Bridging the gap in supply chain standards

If products are not tracked from their place of origin to their point of sale, there is no way of locating when and how product problems occur. Tracking products throughout their journey to their final destination is essential if we are to ensure worldwide supply and demand chains that deliver excellent-quality products. The three-year BRIDGE project received EUR 7.5 million in EU funding to take up this challenge and it delivered exciting new tracking techniques using radio wave technology.

Problems with the transport of goods such as delays, contamination or changes in temperature can mean that products are sometimes damaged or degraded when they arrive at their destination, and perishable goods such as food or pharmaceutical products are particularly vulnerable to this. What is needed is a global system where goods are tracked from point of production to point of sale.

The BRIDGE project ('Building radio frequency identification for the global environment'), the largest of its kind to date, has taken up this challenge by spending three years researching ways to improve the tracking of products in national and international supply and demand chains.

BRIDGE received its funding under theSixth Framework Programme (FP6) to research, develop and demonstrate the benefits of using RFID (Radio Frequency Identification), as a way of identifying or tracking objects by using radio waves.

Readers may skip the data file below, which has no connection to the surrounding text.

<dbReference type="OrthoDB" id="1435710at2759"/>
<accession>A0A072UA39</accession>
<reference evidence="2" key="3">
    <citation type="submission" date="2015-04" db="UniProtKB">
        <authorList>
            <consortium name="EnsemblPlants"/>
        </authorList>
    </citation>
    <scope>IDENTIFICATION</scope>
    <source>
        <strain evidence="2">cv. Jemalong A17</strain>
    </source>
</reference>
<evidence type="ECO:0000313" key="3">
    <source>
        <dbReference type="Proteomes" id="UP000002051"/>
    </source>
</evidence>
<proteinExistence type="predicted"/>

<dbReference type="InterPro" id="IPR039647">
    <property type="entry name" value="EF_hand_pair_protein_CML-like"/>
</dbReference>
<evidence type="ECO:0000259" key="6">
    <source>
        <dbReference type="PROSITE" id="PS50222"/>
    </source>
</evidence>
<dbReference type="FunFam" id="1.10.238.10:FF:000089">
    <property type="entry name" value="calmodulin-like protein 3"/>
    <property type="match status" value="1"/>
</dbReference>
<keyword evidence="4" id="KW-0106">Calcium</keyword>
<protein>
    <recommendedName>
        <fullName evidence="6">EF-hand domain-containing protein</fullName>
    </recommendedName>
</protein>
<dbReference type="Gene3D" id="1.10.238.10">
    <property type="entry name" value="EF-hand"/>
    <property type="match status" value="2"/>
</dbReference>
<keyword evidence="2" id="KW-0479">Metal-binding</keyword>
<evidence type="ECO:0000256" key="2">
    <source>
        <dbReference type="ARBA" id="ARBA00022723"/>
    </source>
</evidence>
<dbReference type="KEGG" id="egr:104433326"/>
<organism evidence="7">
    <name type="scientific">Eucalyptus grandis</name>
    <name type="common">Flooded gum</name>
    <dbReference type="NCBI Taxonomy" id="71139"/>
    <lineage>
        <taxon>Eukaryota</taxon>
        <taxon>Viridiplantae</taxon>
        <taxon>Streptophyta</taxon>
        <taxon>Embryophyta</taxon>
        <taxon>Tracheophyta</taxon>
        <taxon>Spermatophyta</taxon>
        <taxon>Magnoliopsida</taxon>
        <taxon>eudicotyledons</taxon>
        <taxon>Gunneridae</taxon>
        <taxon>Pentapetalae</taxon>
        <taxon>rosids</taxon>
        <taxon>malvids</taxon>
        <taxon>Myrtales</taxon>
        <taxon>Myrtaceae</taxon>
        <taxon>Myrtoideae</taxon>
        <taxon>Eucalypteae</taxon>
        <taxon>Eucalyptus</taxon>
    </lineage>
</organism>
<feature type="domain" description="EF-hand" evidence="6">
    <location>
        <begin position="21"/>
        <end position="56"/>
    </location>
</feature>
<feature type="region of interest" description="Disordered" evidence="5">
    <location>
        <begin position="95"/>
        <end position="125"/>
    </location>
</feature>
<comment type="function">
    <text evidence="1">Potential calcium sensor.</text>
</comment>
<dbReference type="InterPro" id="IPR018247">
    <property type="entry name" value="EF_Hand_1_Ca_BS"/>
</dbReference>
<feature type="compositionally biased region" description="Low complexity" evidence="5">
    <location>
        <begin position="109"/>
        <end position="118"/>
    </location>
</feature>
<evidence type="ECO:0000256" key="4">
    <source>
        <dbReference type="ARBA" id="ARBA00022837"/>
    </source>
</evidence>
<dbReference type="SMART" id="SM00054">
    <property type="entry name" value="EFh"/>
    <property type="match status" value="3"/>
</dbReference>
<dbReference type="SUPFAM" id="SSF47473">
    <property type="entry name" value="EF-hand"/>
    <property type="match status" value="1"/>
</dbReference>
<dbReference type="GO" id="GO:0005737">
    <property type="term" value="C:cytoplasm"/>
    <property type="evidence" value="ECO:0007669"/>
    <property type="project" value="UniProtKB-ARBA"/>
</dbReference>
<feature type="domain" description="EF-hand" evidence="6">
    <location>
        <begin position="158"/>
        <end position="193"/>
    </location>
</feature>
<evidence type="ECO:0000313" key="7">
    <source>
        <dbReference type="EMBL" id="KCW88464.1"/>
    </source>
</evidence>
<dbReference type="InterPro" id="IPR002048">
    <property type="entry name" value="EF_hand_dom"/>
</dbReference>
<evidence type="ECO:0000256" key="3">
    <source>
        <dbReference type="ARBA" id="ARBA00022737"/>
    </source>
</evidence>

The BRIDGE consortium was coordinated by the Belgian branch of the global standards body GS1, the institution which is working to improve international standards in global supply and demand chains. GS1 is currently the most widely used supply chain standards system in the world. The 29 other partners included universities, user companies, solution providers and four other GS1 organisations.

BRIDGE implemented and trialled a drug product tracking system using the EPC (Electronic Product Code Technology) global network, a joint initiative between GS1 and GS1 US, which has the aim of achieving worldwide standardisation of EPC. The consortium was then able to trace every package from its point of origin to its delivery point at hospitals and pharmacies. Some pallets carrying the medical packages were also fitted with a GPS (Global Positioning System) that uses satellite tracking so they could be traced across international borders and shipping routes.

The structures put in place by BRIDGE are now being used by the European Federation of Pharmaceutical Industries and Associations (EPFIA)and they are also being considered by the California Food and Drugs Administration in the US as possibly the first globally accepted tracing structure used by the pharmaceutical industry.